The other thing that Thirty does different to how you'd expect is being so simple. The hunt for Osama Bin Laden sounds pretty complex, and at the very least we know it took a long time, hence I went in for a JFK/Zodiac-style mess of information. Both of those films had more characters and more points of view, but then again both those films didn't know where they were going, whereas Thirty takes us on a journey we already know the ending of with the preciseness of an SAS mission. So instead of a blur of dates and names we see most things from the perspective of Maya (Jessica Chastain) who's in charge of finding Bin Laden. She lacks a real personal life, instead replaced by an amazing drive to get the job done, which makes her actual moments of personality all the more thrilling; referring to herself as a motherfucker in an important meeting is a highlight. Maya lacks much character but she is a great character, and not just because of Chastain who works much better with more slight moments and gestures than screaming and shouting but because a huge character would have put some sense of desire into catching Bin Laden, but Maya wants to catch him for no more complex reasons than those of your average person on the street; he's a bad guy, he wronged many people, he deserves it, and it might just help with the war. The war in this case is as much an unexplained background force propelling people's actions with it's vague bluntness as it is to the real life public.

In the final third of the film we follow a SEAL squad (headed by Joel Edgerton) as they're sent on the mission the whole film's been building up to. In contrast to Maya these guys have the most exciting part of the film; finally we're out of those grey office blocks and into the suck. This section seems like it would be hardest to film, being that we all know how it ends, yet instead of getting things over and done with Thirty lingers on every small moment of the mission, which has even more impact when you think of the pace of the film preceding it. And you think the film might try to divert your eyes again, Apocalypse Now-style building up to something a lot less explosive than expected, which it does in some ways: the actual kill is more slight than the soldiers opening the door on their way in, and it isn't even issued by our expected hero Edgerton. But this film doesn't divert expectations. I mean how could it have? It would never have got away with it. After all that's why this section works so well. It drags things out and brings us right into the moment, and gives the moment the gravity the rest of the film hasn't allowed it to have; we haven't been waiting 2 and a half hours to kill the bad guy in the movie anymore, we've been waiting 10 years to kill Osama Bin Laden. I don't think people watched this section so intently because they felt scared or excited, I think they kept watching, wondering if it had all been worth it. Forget the news reports and the celebrations that followed, we've already had all that, in this section we watch to see what it was all actually for. The first time you watch Thirty you witness Bin Laden's killing in detail for the first time, but your reaction to his death, whatever it may have been, already happened more than two years ago.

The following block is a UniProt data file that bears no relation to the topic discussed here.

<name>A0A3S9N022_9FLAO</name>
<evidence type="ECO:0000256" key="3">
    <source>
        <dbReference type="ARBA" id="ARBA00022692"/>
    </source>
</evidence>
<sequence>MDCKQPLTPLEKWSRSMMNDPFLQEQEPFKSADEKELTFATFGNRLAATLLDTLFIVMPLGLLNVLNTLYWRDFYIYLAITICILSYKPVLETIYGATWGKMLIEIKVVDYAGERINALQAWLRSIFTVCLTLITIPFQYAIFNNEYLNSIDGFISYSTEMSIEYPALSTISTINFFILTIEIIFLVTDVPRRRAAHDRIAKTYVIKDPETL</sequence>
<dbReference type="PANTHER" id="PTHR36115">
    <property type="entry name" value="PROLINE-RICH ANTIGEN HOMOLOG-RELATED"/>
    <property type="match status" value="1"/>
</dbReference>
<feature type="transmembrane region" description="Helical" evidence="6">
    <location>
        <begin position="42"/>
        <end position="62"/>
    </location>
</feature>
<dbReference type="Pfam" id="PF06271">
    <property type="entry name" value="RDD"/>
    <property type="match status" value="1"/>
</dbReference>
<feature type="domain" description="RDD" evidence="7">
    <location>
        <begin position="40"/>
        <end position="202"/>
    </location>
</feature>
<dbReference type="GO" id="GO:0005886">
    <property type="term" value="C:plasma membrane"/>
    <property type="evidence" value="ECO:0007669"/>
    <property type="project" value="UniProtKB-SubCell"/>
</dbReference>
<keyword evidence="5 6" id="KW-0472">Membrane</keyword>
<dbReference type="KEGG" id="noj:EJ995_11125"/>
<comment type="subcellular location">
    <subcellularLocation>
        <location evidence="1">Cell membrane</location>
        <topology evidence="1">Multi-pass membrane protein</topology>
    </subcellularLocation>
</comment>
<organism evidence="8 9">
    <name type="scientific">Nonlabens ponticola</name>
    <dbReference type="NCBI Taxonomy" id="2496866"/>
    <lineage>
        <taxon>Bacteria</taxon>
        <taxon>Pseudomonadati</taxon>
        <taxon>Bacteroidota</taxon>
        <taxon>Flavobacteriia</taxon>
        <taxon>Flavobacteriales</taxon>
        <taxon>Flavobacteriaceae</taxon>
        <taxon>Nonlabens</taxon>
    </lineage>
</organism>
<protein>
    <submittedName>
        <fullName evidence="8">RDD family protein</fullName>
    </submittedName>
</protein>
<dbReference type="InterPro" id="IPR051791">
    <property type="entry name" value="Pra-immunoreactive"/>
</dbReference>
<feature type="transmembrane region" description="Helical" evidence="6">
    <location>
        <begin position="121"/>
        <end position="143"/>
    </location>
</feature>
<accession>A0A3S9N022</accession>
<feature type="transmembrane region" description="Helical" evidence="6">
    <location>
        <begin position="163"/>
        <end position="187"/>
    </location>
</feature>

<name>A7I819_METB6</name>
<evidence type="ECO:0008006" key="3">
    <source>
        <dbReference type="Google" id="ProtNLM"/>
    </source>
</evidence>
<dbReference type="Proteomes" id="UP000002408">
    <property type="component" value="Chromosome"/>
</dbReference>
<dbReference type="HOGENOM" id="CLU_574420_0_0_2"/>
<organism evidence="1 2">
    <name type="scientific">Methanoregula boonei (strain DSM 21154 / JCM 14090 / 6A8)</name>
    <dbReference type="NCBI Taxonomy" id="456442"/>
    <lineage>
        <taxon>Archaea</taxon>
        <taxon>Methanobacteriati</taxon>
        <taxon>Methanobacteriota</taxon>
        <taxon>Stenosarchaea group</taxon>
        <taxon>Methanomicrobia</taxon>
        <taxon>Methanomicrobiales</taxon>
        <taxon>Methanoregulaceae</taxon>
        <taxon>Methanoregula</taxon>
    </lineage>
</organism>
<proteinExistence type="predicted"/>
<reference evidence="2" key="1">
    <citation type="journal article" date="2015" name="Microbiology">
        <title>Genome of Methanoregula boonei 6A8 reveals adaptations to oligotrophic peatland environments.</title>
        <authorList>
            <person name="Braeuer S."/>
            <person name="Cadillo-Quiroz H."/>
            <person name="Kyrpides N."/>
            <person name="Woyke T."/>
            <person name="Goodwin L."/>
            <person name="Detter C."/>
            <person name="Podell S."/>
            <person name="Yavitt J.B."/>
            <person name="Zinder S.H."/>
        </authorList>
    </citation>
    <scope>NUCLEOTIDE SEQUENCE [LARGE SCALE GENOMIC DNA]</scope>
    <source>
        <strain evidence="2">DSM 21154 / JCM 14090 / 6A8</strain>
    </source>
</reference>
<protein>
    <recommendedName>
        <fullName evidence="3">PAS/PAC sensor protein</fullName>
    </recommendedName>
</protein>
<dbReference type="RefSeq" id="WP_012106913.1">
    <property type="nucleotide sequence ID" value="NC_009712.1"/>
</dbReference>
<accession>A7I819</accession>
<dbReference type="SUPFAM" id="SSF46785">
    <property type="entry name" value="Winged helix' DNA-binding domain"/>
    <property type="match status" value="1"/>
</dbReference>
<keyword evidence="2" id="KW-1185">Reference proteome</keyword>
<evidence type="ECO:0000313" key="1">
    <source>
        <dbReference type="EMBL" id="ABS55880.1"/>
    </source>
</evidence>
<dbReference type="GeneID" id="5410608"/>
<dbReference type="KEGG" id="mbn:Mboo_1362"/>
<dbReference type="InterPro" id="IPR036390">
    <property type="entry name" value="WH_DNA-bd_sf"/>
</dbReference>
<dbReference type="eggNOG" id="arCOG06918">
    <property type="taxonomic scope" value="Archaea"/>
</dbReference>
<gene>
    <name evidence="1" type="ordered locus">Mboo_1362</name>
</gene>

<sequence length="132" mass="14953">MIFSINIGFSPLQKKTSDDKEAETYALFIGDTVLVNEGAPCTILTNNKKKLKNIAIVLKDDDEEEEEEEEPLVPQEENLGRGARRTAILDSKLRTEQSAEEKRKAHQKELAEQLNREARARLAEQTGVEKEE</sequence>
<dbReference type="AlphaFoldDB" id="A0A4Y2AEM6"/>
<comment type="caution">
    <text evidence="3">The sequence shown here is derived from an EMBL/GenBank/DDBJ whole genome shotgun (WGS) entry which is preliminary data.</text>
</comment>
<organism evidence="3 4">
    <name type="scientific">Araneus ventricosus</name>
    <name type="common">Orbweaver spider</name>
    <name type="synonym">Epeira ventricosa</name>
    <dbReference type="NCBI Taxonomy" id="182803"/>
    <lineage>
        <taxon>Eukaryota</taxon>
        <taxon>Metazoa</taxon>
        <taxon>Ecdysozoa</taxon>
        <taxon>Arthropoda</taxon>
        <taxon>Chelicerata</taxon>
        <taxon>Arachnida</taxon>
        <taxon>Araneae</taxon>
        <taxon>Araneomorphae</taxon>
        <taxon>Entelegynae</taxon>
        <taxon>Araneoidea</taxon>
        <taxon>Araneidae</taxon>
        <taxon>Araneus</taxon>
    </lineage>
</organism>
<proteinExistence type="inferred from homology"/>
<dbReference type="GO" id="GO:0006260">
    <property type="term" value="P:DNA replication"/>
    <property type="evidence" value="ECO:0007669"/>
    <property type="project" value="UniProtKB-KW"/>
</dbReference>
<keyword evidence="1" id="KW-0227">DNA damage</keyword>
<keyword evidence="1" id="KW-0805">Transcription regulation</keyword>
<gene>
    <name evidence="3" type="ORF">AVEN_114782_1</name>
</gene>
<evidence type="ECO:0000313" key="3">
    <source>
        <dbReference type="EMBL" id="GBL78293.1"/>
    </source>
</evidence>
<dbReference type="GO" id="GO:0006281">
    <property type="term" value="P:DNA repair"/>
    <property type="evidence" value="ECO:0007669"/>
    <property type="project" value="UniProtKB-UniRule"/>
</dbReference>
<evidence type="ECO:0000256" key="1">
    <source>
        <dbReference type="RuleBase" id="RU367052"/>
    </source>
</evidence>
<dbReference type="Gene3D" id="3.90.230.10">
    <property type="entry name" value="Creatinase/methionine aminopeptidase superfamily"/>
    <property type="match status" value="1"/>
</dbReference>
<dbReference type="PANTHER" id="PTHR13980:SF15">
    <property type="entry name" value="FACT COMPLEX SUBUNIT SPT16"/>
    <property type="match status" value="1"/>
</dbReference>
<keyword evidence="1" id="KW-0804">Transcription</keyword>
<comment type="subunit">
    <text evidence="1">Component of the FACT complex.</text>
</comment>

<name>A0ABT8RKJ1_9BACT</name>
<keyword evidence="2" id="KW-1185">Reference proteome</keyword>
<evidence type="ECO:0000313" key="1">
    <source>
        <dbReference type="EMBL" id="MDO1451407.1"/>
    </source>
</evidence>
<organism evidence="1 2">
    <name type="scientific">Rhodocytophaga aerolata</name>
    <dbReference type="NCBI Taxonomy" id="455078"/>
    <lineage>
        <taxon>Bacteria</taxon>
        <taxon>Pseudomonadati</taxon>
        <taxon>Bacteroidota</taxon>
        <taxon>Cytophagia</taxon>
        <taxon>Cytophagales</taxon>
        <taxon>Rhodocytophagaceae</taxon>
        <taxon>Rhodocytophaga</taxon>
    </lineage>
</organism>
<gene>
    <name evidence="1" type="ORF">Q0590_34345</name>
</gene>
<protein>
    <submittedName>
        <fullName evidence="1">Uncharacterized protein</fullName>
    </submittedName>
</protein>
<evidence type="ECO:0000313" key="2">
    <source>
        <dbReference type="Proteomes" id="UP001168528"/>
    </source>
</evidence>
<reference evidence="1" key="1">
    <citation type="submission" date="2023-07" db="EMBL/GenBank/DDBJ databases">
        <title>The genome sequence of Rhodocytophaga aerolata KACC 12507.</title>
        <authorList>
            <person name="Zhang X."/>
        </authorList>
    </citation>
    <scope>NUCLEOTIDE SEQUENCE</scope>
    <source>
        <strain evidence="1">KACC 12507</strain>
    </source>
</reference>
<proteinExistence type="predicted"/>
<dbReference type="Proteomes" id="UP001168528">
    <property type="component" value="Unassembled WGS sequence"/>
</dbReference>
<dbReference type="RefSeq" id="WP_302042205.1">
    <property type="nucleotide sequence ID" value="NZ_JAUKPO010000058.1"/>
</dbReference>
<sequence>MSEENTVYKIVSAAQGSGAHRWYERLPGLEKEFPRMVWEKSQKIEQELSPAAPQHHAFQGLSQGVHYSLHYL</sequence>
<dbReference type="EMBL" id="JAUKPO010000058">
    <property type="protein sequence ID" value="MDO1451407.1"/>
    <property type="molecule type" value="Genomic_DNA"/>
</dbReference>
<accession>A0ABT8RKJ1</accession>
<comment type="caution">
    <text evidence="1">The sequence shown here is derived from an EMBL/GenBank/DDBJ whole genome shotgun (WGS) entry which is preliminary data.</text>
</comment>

In the end I really liked Zero Dark Thirty, more than any other film last year actually, although it takes a while to set in. Both JFK and Zodiac also took real stories of great cultural weight, so great that both films didn't even have names, just the names of their case files, yet they didn't shed any light on those cases, they simply made stories, some elements even fantastical, out of their confusion. But Zero Dark Thirty presents the Osama Bin Laden story in minute detail; I had no questions left when things were finished. Which makes Thirty the only film I can think of that tackles 21st century information-finding well; because we no longer have the imagination to be left guessing; we need to know everything, every detail, or it wasn't a worth-while story at all. Bigelow doesn't use Thirty to criticize this change, she actually uses it to make a great case for it; making us care for the how, not the what.